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A place for disruptive technology in India’s health sector

  • 18th June, 2021

(Mains GS 2 & 3 : Issues relating to development and management of Social Sector/Services relating to Health, Education, Human Resources & Recent developments and their applications and effects in everyday life)


  • As frontline warriors fighting COVID-19 wearing mainly masks and gloves as the only protective gear have been exposed to great risk.
  • It is in such a situation, the relevance of disruptive technology and its applications potentially helping to reduce the chances of contracting the infection.

Robotics in Covid-19:

  • There are reports in the global media of established innovative field hospitals using robots to care for COVID-19 affected patients. 
  • Hospitals in China use 5G-powered temperature measurement devices at the entrance to flag patients who have fever/fever-like symptoms. 
  • Other robots measure heart rates and blood oxygen levels through smart bracelets and rings that patients wear; they even sanitise wards.
  •  In India, the Sawai Man Singh government hospital in Jaipur held trials with a humanoid robot to deliver medicines and food to COVID-19 patients admitted there.

Emerging technology improve welfare:

  •  New technologies can improve the welfare of societies and reduce the impact of communicable diseases.
  • Technologies such as artificial intelligence (AI), autonomous systems, blockchain, cloud and quantum computing, data analytics, 5G. Blockchain technology can help in addressing the interoperability challenges that health information and technology systems face. 

Blockchain in healthcare:

  • The health blockchain would contain a complete indexed history of all medical data, including formal medical records and health data from mobile applications and wearable sensors.
  •  This can also be stored in a secure network and authenticated, besides helping in seamless medical attention.

Big data and AI in healthcare:

  • Big data analytics can help improve patient-based services tremendously such as early disease detection.
  •  Even hospital health-care facilities can be improved to a great extent. 
  • AI and the Internet of Medical Things, or IoMT (which is defined as a connected infrastructure of medical devices, software applications, and health systems and services) are shaping health-care applications.

Medical autonomous system and cloud computing:

  • Medical autonomous systems can also improve health delivery to a great extent and their applications are focused on supporting medical care delivery in dispersed and complex environments with the help of futuristic technologies. 
  • This system may also include an autonomous critical care system, autonomous intubation, autonomous cricothyrotomy and other autonomous interventional procedures. 
  • Cloud computing is another application facilitating collaboration and data exchanges between doctors, departments, and even institutions and medical providers to enable best treatment.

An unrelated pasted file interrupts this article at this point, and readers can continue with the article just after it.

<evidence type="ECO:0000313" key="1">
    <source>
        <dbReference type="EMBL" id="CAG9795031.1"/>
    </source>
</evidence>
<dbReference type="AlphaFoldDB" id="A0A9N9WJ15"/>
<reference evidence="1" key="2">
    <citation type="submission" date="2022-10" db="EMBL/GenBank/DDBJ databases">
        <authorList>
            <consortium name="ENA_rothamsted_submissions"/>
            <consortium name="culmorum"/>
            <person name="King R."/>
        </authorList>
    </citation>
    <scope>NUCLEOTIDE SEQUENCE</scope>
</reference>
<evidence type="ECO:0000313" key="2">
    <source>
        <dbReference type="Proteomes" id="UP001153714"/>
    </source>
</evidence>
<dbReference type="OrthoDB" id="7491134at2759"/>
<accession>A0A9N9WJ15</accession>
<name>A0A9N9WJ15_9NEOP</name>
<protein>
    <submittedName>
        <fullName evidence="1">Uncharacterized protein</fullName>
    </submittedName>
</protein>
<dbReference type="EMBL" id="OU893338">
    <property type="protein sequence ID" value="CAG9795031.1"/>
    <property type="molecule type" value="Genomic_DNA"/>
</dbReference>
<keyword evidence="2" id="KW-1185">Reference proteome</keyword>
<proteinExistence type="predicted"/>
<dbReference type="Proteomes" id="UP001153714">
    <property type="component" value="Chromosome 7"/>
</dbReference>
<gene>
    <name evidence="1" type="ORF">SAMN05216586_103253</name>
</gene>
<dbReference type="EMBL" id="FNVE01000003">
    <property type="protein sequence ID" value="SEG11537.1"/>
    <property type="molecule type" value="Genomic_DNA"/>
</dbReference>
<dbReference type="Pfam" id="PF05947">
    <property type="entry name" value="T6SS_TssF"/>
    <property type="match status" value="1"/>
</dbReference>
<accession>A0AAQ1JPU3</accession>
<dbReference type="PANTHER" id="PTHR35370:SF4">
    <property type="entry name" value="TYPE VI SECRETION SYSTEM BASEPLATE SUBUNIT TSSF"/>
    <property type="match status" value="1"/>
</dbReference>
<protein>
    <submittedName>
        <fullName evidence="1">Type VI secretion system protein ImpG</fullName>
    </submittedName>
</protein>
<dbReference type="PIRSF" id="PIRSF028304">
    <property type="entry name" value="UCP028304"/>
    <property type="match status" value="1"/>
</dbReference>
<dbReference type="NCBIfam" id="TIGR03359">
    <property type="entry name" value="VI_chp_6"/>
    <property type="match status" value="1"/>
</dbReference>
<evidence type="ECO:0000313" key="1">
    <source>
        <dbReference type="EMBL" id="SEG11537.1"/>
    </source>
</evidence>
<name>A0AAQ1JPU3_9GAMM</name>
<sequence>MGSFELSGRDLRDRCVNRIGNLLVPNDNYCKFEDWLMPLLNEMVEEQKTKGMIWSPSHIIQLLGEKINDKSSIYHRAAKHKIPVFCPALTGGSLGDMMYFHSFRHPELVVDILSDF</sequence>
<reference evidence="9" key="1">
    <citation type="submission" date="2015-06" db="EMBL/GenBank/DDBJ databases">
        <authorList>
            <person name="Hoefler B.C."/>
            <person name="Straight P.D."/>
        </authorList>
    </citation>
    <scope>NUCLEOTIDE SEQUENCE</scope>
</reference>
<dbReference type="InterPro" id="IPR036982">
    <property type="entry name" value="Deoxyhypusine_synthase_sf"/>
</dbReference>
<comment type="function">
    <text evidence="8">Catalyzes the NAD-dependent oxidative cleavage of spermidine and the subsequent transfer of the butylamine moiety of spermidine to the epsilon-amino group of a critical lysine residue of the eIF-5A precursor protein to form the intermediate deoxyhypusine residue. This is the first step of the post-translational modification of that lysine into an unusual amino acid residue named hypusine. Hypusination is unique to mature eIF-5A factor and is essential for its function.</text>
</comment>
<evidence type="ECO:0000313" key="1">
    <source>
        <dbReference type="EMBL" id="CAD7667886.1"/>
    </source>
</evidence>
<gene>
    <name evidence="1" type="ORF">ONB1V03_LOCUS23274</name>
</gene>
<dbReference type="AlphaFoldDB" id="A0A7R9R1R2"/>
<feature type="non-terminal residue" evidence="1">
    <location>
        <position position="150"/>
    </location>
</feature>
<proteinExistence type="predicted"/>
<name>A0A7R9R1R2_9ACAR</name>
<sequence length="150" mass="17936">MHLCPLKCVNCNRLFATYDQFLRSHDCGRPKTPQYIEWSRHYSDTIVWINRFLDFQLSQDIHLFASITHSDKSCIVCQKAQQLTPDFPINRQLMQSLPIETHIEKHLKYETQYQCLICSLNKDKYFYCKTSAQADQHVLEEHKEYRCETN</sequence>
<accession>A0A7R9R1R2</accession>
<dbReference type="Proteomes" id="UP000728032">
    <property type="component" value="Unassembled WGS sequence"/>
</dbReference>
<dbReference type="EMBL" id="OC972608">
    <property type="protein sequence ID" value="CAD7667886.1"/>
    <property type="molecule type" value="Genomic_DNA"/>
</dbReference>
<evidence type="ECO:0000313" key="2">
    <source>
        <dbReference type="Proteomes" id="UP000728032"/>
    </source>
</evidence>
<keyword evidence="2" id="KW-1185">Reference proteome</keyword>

Furthering UHC:

  • According to the World Health Organization, “Universal health coverage (UHC) is the single most powerful concept that public health has to offer.
  •  It is a powerful social equalizer and the ultimate expression of fairness.
  • Studies by WHO show that weakly-coordinated steps may lead to stand-alone information and communication technology solutions, leading to a fragmentation of information and resulting in poor delivery of care. 

India needs digital health strategy:

  • India needs to own its digital health strategy that works and leads towards universal health coverage and person-centred care.
  • Such a strategy should emphasise the ethical appropriateness of digital technologies, cross the digital divide, and ensure inclusion across the economy.
  •  ‘Ayushman Bharat’ and tools such as Information and Communication Technology could be fine-tuned with this strategy to promote ways to protect populations. 
  • Online consultation through video conferencing should be a key part of such a strategy, especially in times when there is transmission of communicable diseases.

Using local knowledge:

  • In addition to effective national policies and robust health systems, an effective national response must also draw upon local knowledge.
  •  Community nurses, doctors, and health workers in developing countries do act as frontline sentinels. 
  • An example is the Ebola virus outbreak in Africa, where communities proactively helped curtail the spread much before government health teams arrived. 
  • Another example is from Indonesia, where the experience of backyard poultry farmers was used to tackle bird flu. 
  • Primary health centres in India could examine local/traditional knowledge and experience and then use it along with modern technology.

Possible challenges:

  • In the developing world including India, initial efforts in technology inclusion should involve synchronisation and integration.
  •  Developing a template for sharing data, and reengineering many of the institutional and structural arrangements in the medical sector will also be required.
  •  The possible constraints in Big data applications are a standardisation of health data, organisational silos, data security and data privacy, and also high investments.


  • Disruptive technology can play an important role in improving the health sector in general.
  • Thus, technology applications in the health sector should help hospitals provide the best facilities and at less cost, provide a level playing field for all sectors, and foster competition.

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